Next stop, the fire department. On our way, we passed this pod of tree trimmers working nearby – Damian, Gonzalo, and David. It was hard to tell if they were more exited about the pie, or relieved that we  weren’t from Corporate and doing an unannounced audit of their work habits. They all said it was the first time they could remember when someone had jumped out of a passing vehicle and offered them a slice of apple pie wrapped in a gift box. Imagine that.

The fellows at the local firehouse over in Palmetto Dunes on Hilton Head were less bound by regulations than our new friends at the sheriff’s department. Not only did Peter and CJ allow us take their photo. They wondered if we had any extra pieces in the car and suggested that a good time to drop off any future pies would be every third day, during their particular shift. Great guys, and you can bet we’ll be dropping off more pie.

As you can probably tell, we really enjoyed National Pie Day and the new friends we made. It was way too much fun to wait another year for, so we’ll be out on the road again soon, pie boxes at the ready.


Because I’ve mentioned it a few times before, you probably know that The Old Farmer’s Almanac is the publisher of my most recent cookbook, Everyday Baking, as well as my upcoming cookbook all about comfort foods.

While this activity keeps them busy, they still have time left to make longterm weather predictions for all parts of the country – predictions that are the stock-in-trade of their esteemed annual Almanac.

This being Super Bowl weekend, all eyes have been upon their forecast for the New York area, where the game will be played outside at the MetLife Stadium, home to the Giants and Jets. Here’s the Almanac’s entertaining update of the Sunday forecast, starring my editor, Janice Stillman.

Taco Pot Pie


  • CORNMEAL PIE DOUGH (see below; scroll down)
  • 2 tablespoons olive oil or vegetable oil
  • 1 medium onion, finely chopped
  • 1 medium bell pepper, finely chopped
  • 1 pound ground beef
  • 1/2 pound ground pork
  • 2 cloves garlic, minced
  • 2 tablespoons all-purpose flour
  • 2 teaspoons chili powder
  • 1 teaspoon ground cumin
  • 1 teaspoon smoked paprika or regular paprika
  • 1/2 teaspoon ground coriander
  • 1 1/4 cups favorite salsa
  • 1 cup water (plus a little extra, if needed)
  • 1 tablespoon packed brown sugar (light or dark)
  • 1 cup canned pinto beans, drained and rinsed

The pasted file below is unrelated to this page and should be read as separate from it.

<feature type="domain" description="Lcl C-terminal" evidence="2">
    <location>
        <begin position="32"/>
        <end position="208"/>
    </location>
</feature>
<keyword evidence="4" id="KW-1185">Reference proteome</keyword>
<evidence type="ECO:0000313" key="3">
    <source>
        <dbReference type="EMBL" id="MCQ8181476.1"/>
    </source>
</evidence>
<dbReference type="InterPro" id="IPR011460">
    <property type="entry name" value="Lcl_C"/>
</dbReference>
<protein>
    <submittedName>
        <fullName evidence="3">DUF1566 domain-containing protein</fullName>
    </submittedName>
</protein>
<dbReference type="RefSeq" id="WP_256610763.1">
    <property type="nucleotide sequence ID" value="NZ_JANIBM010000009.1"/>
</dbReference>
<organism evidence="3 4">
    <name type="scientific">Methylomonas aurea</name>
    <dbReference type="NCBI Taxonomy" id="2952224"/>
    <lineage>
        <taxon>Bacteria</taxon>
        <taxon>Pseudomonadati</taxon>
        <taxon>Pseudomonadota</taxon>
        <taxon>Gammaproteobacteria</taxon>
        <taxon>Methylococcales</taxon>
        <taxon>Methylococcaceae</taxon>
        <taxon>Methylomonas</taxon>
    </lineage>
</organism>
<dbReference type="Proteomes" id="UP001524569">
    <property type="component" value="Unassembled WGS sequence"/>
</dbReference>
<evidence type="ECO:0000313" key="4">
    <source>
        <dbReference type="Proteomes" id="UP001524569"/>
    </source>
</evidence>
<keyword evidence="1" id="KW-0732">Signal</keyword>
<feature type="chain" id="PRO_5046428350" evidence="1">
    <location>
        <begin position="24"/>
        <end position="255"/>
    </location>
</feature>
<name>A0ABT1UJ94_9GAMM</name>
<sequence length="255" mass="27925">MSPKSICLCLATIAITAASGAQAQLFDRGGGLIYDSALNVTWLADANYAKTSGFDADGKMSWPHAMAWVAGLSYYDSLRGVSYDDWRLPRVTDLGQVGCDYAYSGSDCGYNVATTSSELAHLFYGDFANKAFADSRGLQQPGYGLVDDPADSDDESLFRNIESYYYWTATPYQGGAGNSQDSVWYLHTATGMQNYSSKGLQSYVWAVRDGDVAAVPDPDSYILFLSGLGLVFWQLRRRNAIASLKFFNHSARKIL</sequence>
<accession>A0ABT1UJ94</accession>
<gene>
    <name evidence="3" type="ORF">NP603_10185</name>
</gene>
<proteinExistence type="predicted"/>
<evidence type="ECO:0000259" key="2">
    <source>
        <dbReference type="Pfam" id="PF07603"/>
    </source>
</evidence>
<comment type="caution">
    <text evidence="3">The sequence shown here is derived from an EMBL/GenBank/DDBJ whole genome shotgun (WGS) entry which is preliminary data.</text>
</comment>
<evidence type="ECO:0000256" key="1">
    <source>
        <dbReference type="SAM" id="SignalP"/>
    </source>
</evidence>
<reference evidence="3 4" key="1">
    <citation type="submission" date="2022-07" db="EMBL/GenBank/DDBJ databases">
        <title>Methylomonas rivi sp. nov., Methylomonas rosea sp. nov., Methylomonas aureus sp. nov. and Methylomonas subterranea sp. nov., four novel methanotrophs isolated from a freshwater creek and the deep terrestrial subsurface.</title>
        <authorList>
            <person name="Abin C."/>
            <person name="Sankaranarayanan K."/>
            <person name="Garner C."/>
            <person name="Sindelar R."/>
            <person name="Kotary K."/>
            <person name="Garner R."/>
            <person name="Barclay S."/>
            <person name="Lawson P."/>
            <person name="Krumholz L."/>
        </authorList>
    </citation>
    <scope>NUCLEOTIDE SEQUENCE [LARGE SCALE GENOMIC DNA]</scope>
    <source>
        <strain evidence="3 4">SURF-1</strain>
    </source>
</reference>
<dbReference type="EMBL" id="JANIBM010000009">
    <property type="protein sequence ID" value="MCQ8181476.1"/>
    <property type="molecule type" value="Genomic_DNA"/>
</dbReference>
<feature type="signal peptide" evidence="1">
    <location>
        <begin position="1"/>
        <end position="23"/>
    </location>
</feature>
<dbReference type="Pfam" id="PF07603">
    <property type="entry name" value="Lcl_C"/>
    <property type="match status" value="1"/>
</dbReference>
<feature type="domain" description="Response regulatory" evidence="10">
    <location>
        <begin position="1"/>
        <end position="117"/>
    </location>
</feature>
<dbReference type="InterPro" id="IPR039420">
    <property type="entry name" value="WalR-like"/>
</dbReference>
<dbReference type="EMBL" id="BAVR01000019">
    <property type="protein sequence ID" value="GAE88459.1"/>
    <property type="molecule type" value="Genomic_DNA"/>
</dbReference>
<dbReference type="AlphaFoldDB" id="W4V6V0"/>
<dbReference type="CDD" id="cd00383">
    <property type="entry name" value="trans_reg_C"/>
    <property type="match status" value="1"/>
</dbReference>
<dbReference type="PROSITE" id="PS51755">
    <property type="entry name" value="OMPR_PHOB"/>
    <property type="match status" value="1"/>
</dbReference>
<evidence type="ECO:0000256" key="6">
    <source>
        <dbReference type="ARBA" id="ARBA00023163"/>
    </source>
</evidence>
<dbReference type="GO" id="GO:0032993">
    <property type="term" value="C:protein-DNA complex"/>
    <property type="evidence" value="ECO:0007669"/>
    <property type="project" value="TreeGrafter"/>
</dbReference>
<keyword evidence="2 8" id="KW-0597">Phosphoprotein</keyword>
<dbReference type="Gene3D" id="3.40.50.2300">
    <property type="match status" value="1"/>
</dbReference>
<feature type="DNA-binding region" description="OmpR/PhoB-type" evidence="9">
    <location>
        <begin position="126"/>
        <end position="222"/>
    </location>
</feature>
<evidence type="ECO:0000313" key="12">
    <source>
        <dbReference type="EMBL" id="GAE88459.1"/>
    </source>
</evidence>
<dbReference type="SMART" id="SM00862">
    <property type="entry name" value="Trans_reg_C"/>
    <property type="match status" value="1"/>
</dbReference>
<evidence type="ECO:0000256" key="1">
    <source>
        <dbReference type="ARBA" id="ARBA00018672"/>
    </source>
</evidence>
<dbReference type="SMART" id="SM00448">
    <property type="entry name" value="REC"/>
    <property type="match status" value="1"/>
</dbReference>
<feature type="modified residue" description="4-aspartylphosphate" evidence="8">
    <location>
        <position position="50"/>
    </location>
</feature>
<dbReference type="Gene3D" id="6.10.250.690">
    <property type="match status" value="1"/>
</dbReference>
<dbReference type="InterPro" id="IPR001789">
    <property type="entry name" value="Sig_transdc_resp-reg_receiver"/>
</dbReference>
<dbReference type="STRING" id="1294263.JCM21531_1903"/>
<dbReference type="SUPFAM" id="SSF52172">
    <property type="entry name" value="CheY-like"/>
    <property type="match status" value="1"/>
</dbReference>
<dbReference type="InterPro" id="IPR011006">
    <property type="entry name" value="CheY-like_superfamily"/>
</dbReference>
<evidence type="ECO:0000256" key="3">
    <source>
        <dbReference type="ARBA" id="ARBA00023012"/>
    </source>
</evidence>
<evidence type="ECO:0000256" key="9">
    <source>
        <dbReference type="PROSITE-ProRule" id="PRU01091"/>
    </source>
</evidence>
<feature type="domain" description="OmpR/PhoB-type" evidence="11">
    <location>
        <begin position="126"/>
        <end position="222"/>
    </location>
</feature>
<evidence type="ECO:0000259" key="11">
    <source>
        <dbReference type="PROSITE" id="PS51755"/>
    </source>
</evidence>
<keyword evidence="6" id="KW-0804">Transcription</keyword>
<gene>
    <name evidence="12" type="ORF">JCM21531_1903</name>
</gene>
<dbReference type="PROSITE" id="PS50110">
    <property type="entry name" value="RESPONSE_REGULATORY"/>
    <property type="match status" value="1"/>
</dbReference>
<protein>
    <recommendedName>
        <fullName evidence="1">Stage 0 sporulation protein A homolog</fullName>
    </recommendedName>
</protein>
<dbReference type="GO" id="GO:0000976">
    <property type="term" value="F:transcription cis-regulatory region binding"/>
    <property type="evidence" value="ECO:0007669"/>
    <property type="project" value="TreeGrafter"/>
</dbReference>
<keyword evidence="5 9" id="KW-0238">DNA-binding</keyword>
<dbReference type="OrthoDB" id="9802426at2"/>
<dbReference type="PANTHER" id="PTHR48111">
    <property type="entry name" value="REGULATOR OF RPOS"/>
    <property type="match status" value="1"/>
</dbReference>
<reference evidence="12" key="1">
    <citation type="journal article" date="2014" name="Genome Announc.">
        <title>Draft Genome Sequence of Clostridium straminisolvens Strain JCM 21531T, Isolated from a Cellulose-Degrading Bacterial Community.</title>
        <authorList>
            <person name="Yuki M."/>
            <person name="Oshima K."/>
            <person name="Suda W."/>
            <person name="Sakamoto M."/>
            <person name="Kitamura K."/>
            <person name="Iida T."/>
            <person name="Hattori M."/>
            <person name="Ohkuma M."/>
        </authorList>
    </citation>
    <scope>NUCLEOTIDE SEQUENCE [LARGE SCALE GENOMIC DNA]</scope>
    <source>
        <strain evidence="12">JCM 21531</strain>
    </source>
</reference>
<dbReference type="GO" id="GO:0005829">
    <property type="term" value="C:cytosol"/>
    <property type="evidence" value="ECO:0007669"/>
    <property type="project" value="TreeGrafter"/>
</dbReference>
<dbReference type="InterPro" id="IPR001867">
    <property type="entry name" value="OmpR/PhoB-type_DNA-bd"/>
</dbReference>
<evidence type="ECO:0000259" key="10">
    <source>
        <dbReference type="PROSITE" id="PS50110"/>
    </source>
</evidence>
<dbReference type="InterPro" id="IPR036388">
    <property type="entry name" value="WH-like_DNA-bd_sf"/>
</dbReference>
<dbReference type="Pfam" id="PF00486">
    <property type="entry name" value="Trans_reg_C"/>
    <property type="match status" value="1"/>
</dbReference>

• scant 1/2 teaspoon salt, to taste
  • 4 ounces cream cheese, very soft
  • 1/2 cup favorite ranch dressing
  • 1/4 to 1/3 cup milk
  • 1 cup grated extra sharp white Cheddar cheese


  1. If you haven't already, make and divide the Cornmeal Pie Dough as directed, according to the pans you'll be using. Refrigerate as directed.
  2. TO MAKE MAIN DISH POT PIES: When you're ready to line your pans, working with one (of four) piece of dough at a time, roll the dough into an approximate 7" to 8" circle on a sheet of lightly floured parchment or waxed paper. The exact size will depend on your pie pans. Line the pan with the dough, pinching the upper edge of the dough into an even ridge. Flute or crimp the dough as desired. Repeat for the other pans. Refrigerate.
  3. TO MAKE APPETIZER SIZE POT PIES: Lightly butter 8 standard size muffin cups and line each one with a 1/2" to 3/4" wide piece of wax paper, 8" long. This will leave you with tabs that will help you lift the pot pies out of the pan later. Place one piece of dough in a muffin cup. Using your fingers, press the dough evenly into the bottom and up the sides of the cup, pinching the dough so it comes about 1/4" above the top of the pan. Repeat for the remaining dough. Refrigerate.
  4. MAKE THE FILLING: Heat the olive oil in a large skillet. Add the onion and pepper. Saute over moderate heat for 5 minutes. Add the beef and pork and brown thoroughly, breaking it up with a wooden spoon as it cooks. Remove the meat from the heat, tilt the pan, then spoon off (and discard) all but about 3 tablespoons of the fat.
  5. Add the garlic, flour, and all of the spices to the meat. Put the skillet back on the heat and cook, stirring over moderate heat, for 1 minute. Stir in the salsa, water, brown sugar, pinto beans, and salt.
  6. Bring the mixture to a simmer, then gently simmer the meat - stirring often - for about 10 minutes, partially covered. Remove the lid and continue to simmer gently for several minutes more. The mixture should be good and saucy, like thick chili. Remove from the heat, transfer to a bowl or casserole, and cool to room temperature. (Refrigerate if not using within 30 minutes.)
  7. MAKE THE TOPPING: Using an electric mixer, blend the cream cheese in a mixing bowl until smooth. Blend in the ranch dressing until smooth. Blend in 1/4 cup of the milk; the mixture should have a consistency like thick heavy cream. Use a little more milk, if needed. Stir in the Cheddar cheese by hand. Set aside.
  8. When you're ready to bake, adjust your oven rack so it is one position above the lowest setting. Place a heavy duty cookie sheet or baking sheet on the shelf. Preheat the oven to 350°. If you're using a muffin pan, you probably won't need the baking sheet underneath.